He points out that stocks and shares are an uncertain investment in the wake of the "terrorist attack in New York on September 11th, 2001".

A third letter from Mr Roche, dated in May of that year, states that "the rate of interest being paid by the company to the investor is way in excess of the deposit rate obtained from a financial institution".

PricewaterhouseCoopers, whose clients include government departments and a number of blue chip companies, declined to comment last night. A spokeswoman for the firm said that it did not comment on client business.

© The Irish Times


Man 'Central' To IRA Money-Laundering Case Granted Bail

A Co Cork chef arrested as part of a Garda investigation into IRA money laundering was granted bail of €30,000 by the Special Criminal Court in Dublin yesterday despite Garda objections that he was a "central individual" in an IRA money-laundering operation.

Mr Don Bullman (30), a chef and father-of-two, of Fernwood Crescent, Leghanamore, Wilton, Co Cork was charged last Friday with membership of an illegal organisation styling itself the Irish Republican Army, otherwise Óglaigh na hÉireann, otherwise the IRA on February 16th.

The court granted Mr Bullman bail on his own bond of €500 and an independent surety of €30,000. He was ordered to report daily to a local Garda station, to surrender his passport and not to travel outside Co Cork.

The court also ordered him not to associate with anyone convicted of subversive crime or to associate with four named people - Mr Conor McLaughlin, Mr Christopher McElhinney, Mr Tom Hanlon and Mr George Hegarty.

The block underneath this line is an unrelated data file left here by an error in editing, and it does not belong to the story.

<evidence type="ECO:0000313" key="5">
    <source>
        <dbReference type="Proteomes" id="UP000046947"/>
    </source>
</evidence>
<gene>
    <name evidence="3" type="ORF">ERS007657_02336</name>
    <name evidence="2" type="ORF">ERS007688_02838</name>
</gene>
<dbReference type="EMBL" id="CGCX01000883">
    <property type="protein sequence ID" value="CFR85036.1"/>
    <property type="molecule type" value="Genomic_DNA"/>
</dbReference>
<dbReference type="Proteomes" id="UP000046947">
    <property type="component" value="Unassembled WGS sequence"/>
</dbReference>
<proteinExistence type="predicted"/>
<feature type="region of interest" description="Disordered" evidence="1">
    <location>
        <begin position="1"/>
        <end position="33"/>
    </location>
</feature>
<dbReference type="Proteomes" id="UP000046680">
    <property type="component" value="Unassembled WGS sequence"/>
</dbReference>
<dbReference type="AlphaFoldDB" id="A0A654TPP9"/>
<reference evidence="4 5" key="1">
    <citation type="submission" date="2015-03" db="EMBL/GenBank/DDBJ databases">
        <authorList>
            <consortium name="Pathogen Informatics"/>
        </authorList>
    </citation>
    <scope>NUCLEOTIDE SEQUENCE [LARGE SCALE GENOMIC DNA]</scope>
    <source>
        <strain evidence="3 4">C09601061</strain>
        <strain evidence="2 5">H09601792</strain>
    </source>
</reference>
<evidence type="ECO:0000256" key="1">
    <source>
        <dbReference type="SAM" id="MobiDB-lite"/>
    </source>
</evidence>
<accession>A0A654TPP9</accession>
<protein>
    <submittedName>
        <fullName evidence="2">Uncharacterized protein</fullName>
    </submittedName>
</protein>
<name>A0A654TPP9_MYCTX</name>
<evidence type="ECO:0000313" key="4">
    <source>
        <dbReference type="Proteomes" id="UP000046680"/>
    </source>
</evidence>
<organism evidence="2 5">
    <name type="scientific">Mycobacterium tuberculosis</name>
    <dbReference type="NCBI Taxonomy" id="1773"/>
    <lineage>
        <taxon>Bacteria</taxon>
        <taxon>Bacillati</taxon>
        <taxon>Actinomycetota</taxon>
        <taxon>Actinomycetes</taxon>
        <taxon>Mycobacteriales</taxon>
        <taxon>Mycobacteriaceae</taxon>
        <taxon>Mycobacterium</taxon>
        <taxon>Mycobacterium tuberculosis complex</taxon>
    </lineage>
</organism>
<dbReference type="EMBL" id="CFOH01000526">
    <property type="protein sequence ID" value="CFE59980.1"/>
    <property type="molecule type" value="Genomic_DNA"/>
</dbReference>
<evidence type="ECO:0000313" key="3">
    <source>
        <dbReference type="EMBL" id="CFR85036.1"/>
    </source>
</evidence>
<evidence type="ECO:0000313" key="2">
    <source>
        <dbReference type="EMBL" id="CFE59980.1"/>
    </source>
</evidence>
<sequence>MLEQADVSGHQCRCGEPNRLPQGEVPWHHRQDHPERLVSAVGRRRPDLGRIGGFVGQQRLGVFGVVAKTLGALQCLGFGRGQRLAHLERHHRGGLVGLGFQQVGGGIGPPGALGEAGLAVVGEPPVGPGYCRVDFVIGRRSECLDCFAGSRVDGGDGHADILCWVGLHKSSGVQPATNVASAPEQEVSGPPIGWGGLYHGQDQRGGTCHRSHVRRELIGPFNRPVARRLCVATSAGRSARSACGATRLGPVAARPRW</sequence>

Mr Bullman's counsel, Ms Anne Rowland, said she was not in a position to take up the bail and the court remanded Mr Bullman until March 8th.

Mr Justice Diarmuid O'Donovan, presiding, said that if the court refused bail it would be denying Mr Bullman the presumption of innocence.

Yesterday Det Supt Diarmuid O'Sullivan of the Special Detective Unit, objected to bail and said he believed Mr Bullman would interfere with evidence if granted bail.

He said Mr Bullman was stopped by gardaí in a Northern Ireland-registered jeep at Heuston Station in Dublin last Wednesday. There were two other men in the jeep and Mr Bullman was in the back seat and beside him was a blue holdall. In this was a plastic bag containing a Daz box and the box contained over €94,000. Supt O'Sullivan said Mr Bullman's fingerprints were found on the plastic bag containing the Daz box.

Supt O'Sullivan said Mr Bullman was "a central individual" to the activities of the IRA prior to February 16th and that activity was "a money-laundering operation for the IRA, in which he is central".

He said that six mobile phones were found in the jeep when Mr Bullman was arrested and Mr Bullman had two mobile phones. Gardaí examined text messages and found one message sent to Mr Bullman's phone on February 12th, which said: "Get me a rate for hundred. Make sure it's a good rate. If it's not good we'll walk away."